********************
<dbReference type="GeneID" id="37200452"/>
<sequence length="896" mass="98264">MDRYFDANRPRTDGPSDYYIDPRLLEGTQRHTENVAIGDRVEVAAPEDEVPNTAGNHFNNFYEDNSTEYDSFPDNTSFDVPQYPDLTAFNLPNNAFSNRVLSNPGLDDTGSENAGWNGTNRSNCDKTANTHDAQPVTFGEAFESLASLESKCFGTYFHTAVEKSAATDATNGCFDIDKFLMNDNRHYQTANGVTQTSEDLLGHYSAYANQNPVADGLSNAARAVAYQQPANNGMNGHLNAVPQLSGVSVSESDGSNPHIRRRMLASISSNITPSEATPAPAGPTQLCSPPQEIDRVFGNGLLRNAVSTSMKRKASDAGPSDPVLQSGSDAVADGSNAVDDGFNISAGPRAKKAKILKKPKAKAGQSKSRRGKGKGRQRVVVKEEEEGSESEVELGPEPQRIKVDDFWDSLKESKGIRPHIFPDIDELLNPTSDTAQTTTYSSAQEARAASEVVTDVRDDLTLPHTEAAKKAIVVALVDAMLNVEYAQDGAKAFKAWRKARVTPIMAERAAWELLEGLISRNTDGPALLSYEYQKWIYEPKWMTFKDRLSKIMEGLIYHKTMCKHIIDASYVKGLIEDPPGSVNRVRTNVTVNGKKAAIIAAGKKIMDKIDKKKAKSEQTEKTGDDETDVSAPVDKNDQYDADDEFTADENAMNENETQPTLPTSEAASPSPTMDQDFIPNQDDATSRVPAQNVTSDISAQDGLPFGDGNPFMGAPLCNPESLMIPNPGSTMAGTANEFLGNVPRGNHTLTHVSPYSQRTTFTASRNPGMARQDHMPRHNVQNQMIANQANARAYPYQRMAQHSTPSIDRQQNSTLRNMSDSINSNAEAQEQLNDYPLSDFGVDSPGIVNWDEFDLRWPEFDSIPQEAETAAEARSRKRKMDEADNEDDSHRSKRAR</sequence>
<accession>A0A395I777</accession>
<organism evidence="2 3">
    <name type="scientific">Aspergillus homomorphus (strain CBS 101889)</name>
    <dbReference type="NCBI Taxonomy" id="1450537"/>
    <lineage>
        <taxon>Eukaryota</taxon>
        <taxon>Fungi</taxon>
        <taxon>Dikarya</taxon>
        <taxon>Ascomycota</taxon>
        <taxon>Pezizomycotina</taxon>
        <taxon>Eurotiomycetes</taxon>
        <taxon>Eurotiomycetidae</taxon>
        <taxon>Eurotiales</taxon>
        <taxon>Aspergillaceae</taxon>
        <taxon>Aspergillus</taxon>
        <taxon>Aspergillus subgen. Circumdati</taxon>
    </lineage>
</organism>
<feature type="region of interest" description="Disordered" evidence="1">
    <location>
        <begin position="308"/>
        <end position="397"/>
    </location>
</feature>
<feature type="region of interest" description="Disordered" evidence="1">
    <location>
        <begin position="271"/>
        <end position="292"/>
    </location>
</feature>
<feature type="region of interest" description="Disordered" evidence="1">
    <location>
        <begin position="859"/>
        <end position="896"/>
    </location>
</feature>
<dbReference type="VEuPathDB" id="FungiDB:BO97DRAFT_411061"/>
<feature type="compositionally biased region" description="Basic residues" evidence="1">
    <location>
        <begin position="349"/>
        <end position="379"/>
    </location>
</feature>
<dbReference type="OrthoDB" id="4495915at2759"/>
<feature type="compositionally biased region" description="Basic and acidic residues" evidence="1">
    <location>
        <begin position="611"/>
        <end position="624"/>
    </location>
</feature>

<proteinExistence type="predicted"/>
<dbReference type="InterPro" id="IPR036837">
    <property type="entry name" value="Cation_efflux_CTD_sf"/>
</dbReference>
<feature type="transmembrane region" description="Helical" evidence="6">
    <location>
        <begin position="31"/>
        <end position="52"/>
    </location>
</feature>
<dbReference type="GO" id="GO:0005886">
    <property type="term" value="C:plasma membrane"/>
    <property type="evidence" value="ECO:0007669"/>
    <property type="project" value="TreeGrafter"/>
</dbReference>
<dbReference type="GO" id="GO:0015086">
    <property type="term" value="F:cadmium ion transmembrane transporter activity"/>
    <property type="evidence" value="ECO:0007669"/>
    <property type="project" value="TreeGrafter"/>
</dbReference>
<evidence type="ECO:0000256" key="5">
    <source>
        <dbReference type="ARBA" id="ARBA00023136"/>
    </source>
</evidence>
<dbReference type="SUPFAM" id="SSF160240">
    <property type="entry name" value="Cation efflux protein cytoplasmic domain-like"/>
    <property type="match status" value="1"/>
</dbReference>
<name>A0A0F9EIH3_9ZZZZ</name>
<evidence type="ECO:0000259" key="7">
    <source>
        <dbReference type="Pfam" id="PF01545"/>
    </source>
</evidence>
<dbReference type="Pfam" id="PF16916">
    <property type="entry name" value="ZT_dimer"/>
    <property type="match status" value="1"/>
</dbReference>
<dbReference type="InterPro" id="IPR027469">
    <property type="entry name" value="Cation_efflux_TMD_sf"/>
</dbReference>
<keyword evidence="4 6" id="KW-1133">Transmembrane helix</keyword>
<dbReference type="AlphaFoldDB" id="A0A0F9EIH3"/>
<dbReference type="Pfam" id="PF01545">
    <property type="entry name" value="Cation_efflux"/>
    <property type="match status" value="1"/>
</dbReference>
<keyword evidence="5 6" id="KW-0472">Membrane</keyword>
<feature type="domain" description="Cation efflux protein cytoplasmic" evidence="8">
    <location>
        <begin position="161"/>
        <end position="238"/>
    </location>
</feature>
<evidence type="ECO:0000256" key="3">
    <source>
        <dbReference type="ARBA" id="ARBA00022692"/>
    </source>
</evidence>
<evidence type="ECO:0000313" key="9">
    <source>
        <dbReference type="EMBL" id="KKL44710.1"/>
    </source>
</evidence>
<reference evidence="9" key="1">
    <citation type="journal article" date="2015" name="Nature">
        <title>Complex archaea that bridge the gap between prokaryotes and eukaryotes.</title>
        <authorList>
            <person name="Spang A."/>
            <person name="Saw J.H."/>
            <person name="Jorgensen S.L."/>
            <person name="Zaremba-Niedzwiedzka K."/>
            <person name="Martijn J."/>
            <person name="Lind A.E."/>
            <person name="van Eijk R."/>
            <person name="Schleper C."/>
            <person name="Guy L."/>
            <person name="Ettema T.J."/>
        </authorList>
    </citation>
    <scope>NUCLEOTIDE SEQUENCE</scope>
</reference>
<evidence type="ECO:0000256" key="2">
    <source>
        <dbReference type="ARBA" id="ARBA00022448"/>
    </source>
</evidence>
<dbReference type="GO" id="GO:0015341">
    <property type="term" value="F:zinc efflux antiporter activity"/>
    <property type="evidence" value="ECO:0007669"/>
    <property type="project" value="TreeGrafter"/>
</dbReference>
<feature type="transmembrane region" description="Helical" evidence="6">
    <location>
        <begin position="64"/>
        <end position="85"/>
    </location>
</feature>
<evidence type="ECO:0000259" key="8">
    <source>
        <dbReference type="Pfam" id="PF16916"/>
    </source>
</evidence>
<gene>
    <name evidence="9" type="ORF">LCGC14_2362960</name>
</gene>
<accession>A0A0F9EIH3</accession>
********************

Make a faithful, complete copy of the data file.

<dbReference type="GeneID" id="37200452"/>
<sequence length="896" mass="98264">MDRYFDANRPRTDGPSDYYIDPRLLEGTQRHTENVAIGDRVEVAAPEDEVPNTAGNHFNNFYEDNSTEYDSFPDNTSFDVPQYPDLTAFNLPNNAFSNRVLSNPGLDDTGSENAGWNGTNRSNCDKTANTHDAQPVTFGEAFESLASLESKCFGTYFHTAVEKSAATDATNGCFDIDKFLMNDNRHYQTANGVTQTSEDLLGHYSAYANQNPVADGLSNAARAVAYQQPANNGMNGHLNAVPQLSGVSVSESDGSNPHIRRRMLASISSNITPSEATPAPAGPTQLCSPPQEIDRVFGNGLLRNAVSTSMKRKASDAGPSDPVLQSGSDAVADGSNAVDDGFNISAGPRAKKAKILKKPKAKAGQSKSRRGKGKGRQRVVVKEEEEGSESEVELGPEPQRIKVDDFWDSLKESKGIRPHIFPDIDELLNPTSDTAQTTTYSSAQEARAASEVVTDVRDDLTLPHTEAAKKAIVVALVDAMLNVEYAQDGAKAFKAWRKARVTPIMAERAAWELLEGLISRNTDGPALLSYEYQKWIYEPKWMTFKDRLSKIMEGLIYHKTMCKHIIDASYVKGLIEDPPGSVNRVRTNVTVNGKKAAIIAAGKKIMDKIDKKKAKSEQTEKTGDDETDVSAPVDKNDQYDADDEFTADENAMNENETQPTLPTSEAASPSPTMDQDFIPNQDDATSRVPAQNVTSDISAQDGLPFGDGNPFMGAPLCNPESLMIPNPGSTMAGTANEFLGNVPRGNHTLTHVSPYSQRTTFTASRNPGMARQDHMPRHNVQNQMIANQANARAYPYQRMAQHSTPSIDRQQNSTLRNMSDSINSNAEAQEQLNDYPLSDFGVDSPGIVNWDEFDLRWPEFDSIPQEAETAAEARSRKRKMDEADNEDDSHRSKRAR</sequence>
<accession>A0A395I777</accession>
<organism evidence="2 3">
    <name type="scientific">Aspergillus homomorphus (strain CBS 101889)</name>
    <dbReference type="NCBI Taxonomy" id="1450537"/>
    <lineage>
        <taxon>Eukaryota</taxon>
        <taxon>Fungi</taxon>
        <taxon>Dikarya</taxon>
        <taxon>Ascomycota</taxon>
        <taxon>Pezizomycotina</taxon>
        <taxon>Eurotiomycetes</taxon>
        <taxon>Eurotiomycetidae</taxon>
        <taxon>Eurotiales</taxon>
        <taxon>Aspergillaceae</taxon>
        <taxon>Aspergillus</taxon>
        <taxon>Aspergillus subgen. Circumdati</taxon>
    </lineage>
</organism>
<feature type="region of interest" description="Disordered" evidence="1">
    <location>
        <begin position="308"/>
        <end position="397"/>
    </location>
</feature>
<feature type="region of interest" description="Disordered" evidence="1">
    <location>
        <begin position="271"/>
        <end position="292"/>
    </location>
</feature>
<feature type="region of interest" description="Disordered" evidence="1">
    <location>
        <begin position="859"/>
        <end position="896"/>
    </location>
</feature>
<dbReference type="VEuPathDB" id="FungiDB:BO97DRAFT_411061"/>
<feature type="compositionally biased region" description="Basic residues" evidence="1">
    <location>
        <begin position="349"/>
        <end position="379"/>
    </location>
</feature>
<dbReference type="OrthoDB" id="4495915at2759"/>
<feature type="compositionally biased region" description="Basic and acidic residues" evidence="1">
    <location>
        <begin position="611"/>
        <end position="624"/>
    </location>
</feature>

<proteinExistence type="predicted"/>
<dbReference type="InterPro" id="IPR036837">
    <property type="entry name" value="Cation_efflux_CTD_sf"/>
</dbReference>
<feature type="transmembrane region" description="Helical" evidence="6">
    <location>
        <begin position="31"/>
        <end position="52"/>
    </location>
</feature>
<dbReference type="GO" id="GO:0005886">
    <property type="term" value="C:plasma membrane"/>
    <property type="evidence" value="ECO:0007669"/>
    <property type="project" value="TreeGrafter"/>
</dbReference>
<dbReference type="GO" id="GO:0015086">
    <property type="term" value="F:cadmium ion transmembrane transporter activity"/>
    <property type="evidence" value="ECO:0007669"/>
    <property type="project" value="TreeGrafter"/>
</dbReference>
<evidence type="ECO:0000256" key="5">
    <source>
        <dbReference type="ARBA" id="ARBA00023136"/>
    </source>
</evidence>
<dbReference type="SUPFAM" id="SSF160240">
    <property type="entry name" value="Cation efflux protein cytoplasmic domain-like"/>
    <property type="match status" value="1"/>
</dbReference>
<name>A0A0F9EIH3_9ZZZZ</name>
<evidence type="ECO:0000259" key="7">
    <source>
        <dbReference type="Pfam" id="PF01545"/>
    </source>
</evidence>
<dbReference type="Pfam" id="PF16916">
    <property type="entry name" value="ZT_dimer"/>
    <property type="match status" value="1"/>
</dbReference>
<dbReference type="InterPro" id="IPR027469">
    <property type="entry name" value="Cation_efflux_TMD_sf"/>
</dbReference>
<keyword evidence="4 6" id="KW-1133">Transmembrane helix</keyword>
<dbReference type="AlphaFoldDB" id="A0A0F9EIH3"/>
<dbReference type="Pfam" id="PF01545">
    <property type="entry name" value="Cation_efflux"/>
    <property type="match status" value="1"/>
</dbReference>
<keyword evidence="5 6" id="KW-0472">Membrane</keyword>
<feature type="domain" description="Cation efflux protein cytoplasmic" evidence="8">
    <location>
        <begin position="161"/>
        <end position="238"/>
    </location>
</feature>
<evidence type="ECO:0000256" key="3">
    <source>
        <dbReference type="ARBA" id="ARBA00022692"/>
    </source>
</evidence>
<evidence type="ECO:0000313" key="9">
    <source>
        <dbReference type="EMBL" id="KKL44710.1"/>
    </source>
</evidence>
<reference evidence="9" key="1">
    <citation type="journal article" date="2015" name="Nature">
        <title>Complex archaea that bridge the gap between prokaryotes and eukaryotes.</title>
        <authorList>
            <person name="Spang A."/>
            <person name="Saw J.H."/>
            <person name="Jorgensen S.L."/>
            <person name="Zaremba-Niedzwiedzka K."/>
            <person name="Martijn J."/>
            <person name="Lind A.E."/>
            <person name="van Eijk R."/>
            <person name="Schleper C."/>
            <person name="Guy L."/>
            <person name="Ettema T.J."/>
        </authorList>
    </citation>
    <scope>NUCLEOTIDE SEQUENCE</scope>
</reference>
<evidence type="ECO:0000256" key="2">
    <source>
        <dbReference type="ARBA" id="ARBA00022448"/>
    </source>
</evidence>
<dbReference type="GO" id="GO:0015341">
    <property type="term" value="F:zinc efflux antiporter activity"/>
    <property type="evidence" value="ECO:0007669"/>
    <property type="project" value="TreeGrafter"/>
</dbReference>
<feature type="transmembrane region" description="Helical" evidence="6">
    <location>
        <begin position="64"/>
        <end position="85"/>
    </location>
</feature>
<evidence type="ECO:0000259" key="8">
    <source>
        <dbReference type="Pfam" id="PF16916"/>
    </source>
</evidence>
<gene>
    <name evidence="9" type="ORF">LCGC14_2362960</name>
</gene>
<accession>A0A0F9EIH3</accession>